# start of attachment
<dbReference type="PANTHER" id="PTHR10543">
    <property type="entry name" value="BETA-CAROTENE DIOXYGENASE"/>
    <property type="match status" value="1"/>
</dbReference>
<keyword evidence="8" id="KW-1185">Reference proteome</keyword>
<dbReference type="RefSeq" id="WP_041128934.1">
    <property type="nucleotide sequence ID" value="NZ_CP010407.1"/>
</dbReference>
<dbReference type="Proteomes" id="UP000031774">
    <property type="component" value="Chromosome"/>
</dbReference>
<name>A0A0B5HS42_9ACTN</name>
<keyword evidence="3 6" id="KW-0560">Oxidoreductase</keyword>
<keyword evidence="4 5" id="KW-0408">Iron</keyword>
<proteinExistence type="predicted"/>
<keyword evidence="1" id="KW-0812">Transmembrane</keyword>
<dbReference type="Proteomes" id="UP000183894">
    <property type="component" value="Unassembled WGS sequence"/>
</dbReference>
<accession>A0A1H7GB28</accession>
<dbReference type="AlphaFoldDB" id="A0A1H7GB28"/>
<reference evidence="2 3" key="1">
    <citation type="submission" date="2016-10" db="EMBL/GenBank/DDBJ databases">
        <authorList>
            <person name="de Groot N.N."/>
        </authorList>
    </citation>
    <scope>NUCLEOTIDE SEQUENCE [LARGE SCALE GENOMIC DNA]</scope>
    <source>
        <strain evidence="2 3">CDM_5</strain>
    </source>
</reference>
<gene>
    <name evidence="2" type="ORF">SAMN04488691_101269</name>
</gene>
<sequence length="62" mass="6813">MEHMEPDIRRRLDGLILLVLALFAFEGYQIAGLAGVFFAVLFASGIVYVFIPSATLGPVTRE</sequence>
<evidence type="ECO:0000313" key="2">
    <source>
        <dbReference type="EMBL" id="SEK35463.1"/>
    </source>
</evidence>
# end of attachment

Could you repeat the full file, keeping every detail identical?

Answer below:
<dbReference type="PANTHER" id="PTHR10543">
    <property type="entry name" value="BETA-CAROTENE DIOXYGENASE"/>
    <property type="match status" value="1"/>
</dbReference>
<keyword evidence="8" id="KW-1185">Reference proteome</keyword>
<dbReference type="RefSeq" id="WP_041128934.1">
    <property type="nucleotide sequence ID" value="NZ_CP010407.1"/>
</dbReference>
<dbReference type="Proteomes" id="UP000031774">
    <property type="component" value="Chromosome"/>
</dbReference>
<name>A0A0B5HS42_9ACTN</name>
<keyword evidence="3 6" id="KW-0560">Oxidoreductase</keyword>
<keyword evidence="4 5" id="KW-0408">Iron</keyword>
<proteinExistence type="predicted"/>
<keyword evidence="1" id="KW-0812">Transmembrane</keyword>
<dbReference type="Proteomes" id="UP000183894">
    <property type="component" value="Unassembled WGS sequence"/>
</dbReference>
<accession>A0A1H7GB28</accession>
<dbReference type="AlphaFoldDB" id="A0A1H7GB28"/>
<reference evidence="2 3" key="1">
    <citation type="submission" date="2016-10" db="EMBL/GenBank/DDBJ databases">
        <authorList>
            <person name="de Groot N.N."/>
        </authorList>
    </citation>
    <scope>NUCLEOTIDE SEQUENCE [LARGE SCALE GENOMIC DNA]</scope>
    <source>
        <strain evidence="2 3">CDM_5</strain>
    </source>
</reference>
<gene>
    <name evidence="2" type="ORF">SAMN04488691_101269</name>
</gene>
<sequence length="62" mass="6813">MEHMEPDIRRRLDGLILLVLALFAFEGYQIAGLAGVFFAVLFASGIVYVFIPSATLGPVTRE</sequence>
<evidence type="ECO:0000313" key="2">
    <source>
        <dbReference type="EMBL" id="SEK35463.1"/>
    </source>
</evidence>